Wednesday, February 26, 2014 - 11:16
€40m in weed seized in north provinces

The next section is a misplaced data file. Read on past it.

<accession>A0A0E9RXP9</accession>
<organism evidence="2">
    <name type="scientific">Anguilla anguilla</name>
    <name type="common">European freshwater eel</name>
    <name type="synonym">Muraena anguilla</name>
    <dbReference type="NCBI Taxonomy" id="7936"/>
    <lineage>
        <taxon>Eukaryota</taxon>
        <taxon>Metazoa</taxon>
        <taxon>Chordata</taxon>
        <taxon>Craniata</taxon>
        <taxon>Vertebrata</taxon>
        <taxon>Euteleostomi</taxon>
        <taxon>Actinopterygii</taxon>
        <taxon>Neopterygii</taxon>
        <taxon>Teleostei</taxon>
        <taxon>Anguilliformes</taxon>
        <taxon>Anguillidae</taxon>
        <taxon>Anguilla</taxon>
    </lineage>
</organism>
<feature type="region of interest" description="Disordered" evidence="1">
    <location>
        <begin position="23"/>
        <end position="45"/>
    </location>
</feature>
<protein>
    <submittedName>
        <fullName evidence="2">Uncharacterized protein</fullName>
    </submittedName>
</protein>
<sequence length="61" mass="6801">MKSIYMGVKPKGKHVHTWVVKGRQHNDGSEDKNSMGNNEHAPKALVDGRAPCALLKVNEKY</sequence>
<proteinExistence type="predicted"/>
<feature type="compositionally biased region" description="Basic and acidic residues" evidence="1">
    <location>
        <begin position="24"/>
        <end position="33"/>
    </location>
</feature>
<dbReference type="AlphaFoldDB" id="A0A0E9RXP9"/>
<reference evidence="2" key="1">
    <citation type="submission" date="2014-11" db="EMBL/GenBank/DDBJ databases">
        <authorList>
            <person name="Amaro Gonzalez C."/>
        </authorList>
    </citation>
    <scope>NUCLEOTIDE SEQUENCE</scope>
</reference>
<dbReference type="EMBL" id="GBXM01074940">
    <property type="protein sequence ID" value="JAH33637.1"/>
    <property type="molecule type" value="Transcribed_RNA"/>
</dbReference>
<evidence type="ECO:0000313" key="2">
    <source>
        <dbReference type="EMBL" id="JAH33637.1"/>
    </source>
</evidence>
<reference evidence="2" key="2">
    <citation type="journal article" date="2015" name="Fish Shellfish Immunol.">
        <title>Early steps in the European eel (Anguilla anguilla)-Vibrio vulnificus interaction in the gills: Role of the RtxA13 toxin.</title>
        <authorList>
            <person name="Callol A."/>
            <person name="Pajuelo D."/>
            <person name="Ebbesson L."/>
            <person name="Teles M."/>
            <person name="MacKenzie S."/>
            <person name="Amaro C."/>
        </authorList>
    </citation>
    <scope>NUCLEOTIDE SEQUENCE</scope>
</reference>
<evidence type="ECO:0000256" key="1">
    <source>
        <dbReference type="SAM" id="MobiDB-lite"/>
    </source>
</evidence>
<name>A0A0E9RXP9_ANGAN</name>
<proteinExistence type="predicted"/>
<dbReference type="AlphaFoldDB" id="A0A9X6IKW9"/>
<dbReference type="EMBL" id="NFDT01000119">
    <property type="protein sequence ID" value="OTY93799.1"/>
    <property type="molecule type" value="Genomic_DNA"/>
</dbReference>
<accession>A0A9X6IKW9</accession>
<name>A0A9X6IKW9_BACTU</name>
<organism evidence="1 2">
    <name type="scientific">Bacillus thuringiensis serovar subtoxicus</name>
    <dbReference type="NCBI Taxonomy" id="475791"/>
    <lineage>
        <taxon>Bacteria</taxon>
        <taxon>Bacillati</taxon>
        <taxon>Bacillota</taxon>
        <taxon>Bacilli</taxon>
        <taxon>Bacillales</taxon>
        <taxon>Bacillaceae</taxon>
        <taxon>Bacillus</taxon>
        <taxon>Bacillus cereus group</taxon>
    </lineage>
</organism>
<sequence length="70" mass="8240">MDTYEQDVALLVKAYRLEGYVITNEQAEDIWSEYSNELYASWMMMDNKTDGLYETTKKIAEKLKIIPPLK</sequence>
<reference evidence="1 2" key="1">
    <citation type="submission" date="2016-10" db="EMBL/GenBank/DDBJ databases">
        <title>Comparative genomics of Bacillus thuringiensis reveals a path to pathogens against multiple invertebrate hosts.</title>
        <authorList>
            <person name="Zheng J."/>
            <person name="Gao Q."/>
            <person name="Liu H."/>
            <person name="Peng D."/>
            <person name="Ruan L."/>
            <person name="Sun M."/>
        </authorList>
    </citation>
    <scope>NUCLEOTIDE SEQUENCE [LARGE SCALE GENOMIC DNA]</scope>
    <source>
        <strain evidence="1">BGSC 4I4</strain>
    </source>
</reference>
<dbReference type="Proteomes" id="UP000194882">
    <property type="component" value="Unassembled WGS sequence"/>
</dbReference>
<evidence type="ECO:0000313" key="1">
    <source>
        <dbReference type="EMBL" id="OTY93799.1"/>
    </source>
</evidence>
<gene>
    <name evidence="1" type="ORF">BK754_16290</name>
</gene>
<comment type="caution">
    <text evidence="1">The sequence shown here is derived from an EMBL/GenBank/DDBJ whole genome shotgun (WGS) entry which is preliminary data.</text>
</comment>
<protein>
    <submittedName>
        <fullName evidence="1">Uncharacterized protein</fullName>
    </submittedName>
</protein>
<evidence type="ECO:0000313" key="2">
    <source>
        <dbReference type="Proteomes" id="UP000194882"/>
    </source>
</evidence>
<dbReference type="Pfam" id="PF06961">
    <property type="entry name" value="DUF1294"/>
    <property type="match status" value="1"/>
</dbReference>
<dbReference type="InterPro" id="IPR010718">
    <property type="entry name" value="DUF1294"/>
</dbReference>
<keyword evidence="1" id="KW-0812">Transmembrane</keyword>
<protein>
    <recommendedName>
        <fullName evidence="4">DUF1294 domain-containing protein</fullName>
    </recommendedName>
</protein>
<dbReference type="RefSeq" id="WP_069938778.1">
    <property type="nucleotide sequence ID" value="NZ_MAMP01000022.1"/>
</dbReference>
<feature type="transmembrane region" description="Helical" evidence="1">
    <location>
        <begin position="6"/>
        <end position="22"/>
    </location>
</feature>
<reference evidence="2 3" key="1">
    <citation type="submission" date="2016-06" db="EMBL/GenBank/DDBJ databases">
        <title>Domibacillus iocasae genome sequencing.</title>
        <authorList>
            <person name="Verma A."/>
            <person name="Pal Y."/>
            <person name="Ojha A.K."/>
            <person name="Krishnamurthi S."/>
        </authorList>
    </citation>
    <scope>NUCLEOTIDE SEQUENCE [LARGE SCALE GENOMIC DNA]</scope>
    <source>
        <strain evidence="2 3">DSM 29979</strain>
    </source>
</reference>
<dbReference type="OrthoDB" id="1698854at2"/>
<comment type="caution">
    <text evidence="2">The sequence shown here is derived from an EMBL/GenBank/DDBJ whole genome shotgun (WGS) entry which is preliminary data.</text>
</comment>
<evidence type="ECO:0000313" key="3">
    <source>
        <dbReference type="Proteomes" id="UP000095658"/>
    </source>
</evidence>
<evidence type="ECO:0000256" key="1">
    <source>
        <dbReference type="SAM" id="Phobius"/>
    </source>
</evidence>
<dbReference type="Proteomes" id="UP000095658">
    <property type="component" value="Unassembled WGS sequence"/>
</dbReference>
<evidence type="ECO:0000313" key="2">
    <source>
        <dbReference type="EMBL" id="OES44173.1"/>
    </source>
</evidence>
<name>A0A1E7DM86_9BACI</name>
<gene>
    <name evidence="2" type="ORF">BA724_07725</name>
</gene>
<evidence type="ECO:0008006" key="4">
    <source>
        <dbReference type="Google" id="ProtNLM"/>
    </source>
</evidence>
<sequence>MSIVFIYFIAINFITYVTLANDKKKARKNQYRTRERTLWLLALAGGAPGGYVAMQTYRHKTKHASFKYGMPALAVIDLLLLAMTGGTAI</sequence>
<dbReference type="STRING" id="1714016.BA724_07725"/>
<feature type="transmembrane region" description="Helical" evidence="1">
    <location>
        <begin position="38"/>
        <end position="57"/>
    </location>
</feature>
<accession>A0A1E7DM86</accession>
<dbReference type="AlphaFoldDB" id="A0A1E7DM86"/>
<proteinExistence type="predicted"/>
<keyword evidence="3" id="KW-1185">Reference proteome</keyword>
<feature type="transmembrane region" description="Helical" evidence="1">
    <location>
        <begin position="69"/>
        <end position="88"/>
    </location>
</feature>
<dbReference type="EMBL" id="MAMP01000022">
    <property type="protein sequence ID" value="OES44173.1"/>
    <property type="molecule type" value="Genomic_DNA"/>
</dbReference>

In the northern provinces of the Netherlands, 675 marijuana farms have been seized in 2013. The worth on the street of the amount of weed taken off the market is almost €40 million. This amounts to circa 9.7 million spliffs. Criminally-acquired capital has been seized during various marijuana investigations as well. In July 2013, a weed farm was discovered in De Kiel. The bust also included 86 cars worth around €800,000. In 2013, around 400 people were apprehended in relation to marijuana cultivation. Next to the fact that the cultivation and trade of weed is illegal, farms are also a fire hazard and cause odor- and water nuisance. In 2013 in the northern provinces, at least 11 farms were discovered after a fire, and seven times after water damage. Besides this, weed is usually tied to organized crime. Organized criminals often whitewash money using legitimate businesses, or invest the gains in other criminal activities such as the trade in weapons and women. Citizens, government, businesses and insurers are the victims. This is the reason police has seriously cracked down on the drug world, mainly the marijuana cultivation farms. In 2013, €14 million worth of plants and devices were seized during the dismantling of weed farms. Also valuable items are seized as these may have been bought with dirty money. In 2013, the police regularly investigated incidents of violence in Noord-Nederland which seemed to be drug-related. There have also been 1,186 reports of marijuana activity in the northern provinces last year. Emphasis is placed on the 'brains' behind the system. The police is doing more background investigating to figure out the networks behind the farms. Dozens of police employees have been trained or specially installed to gain more insight into criminal networks. The focus lies more and more on the gathering and analysis of information. Police is heavily focused on dismantling the drug world using well-researched tactics, aid from various organizations, such as Customs and the Royal Military Police, and a structured approach.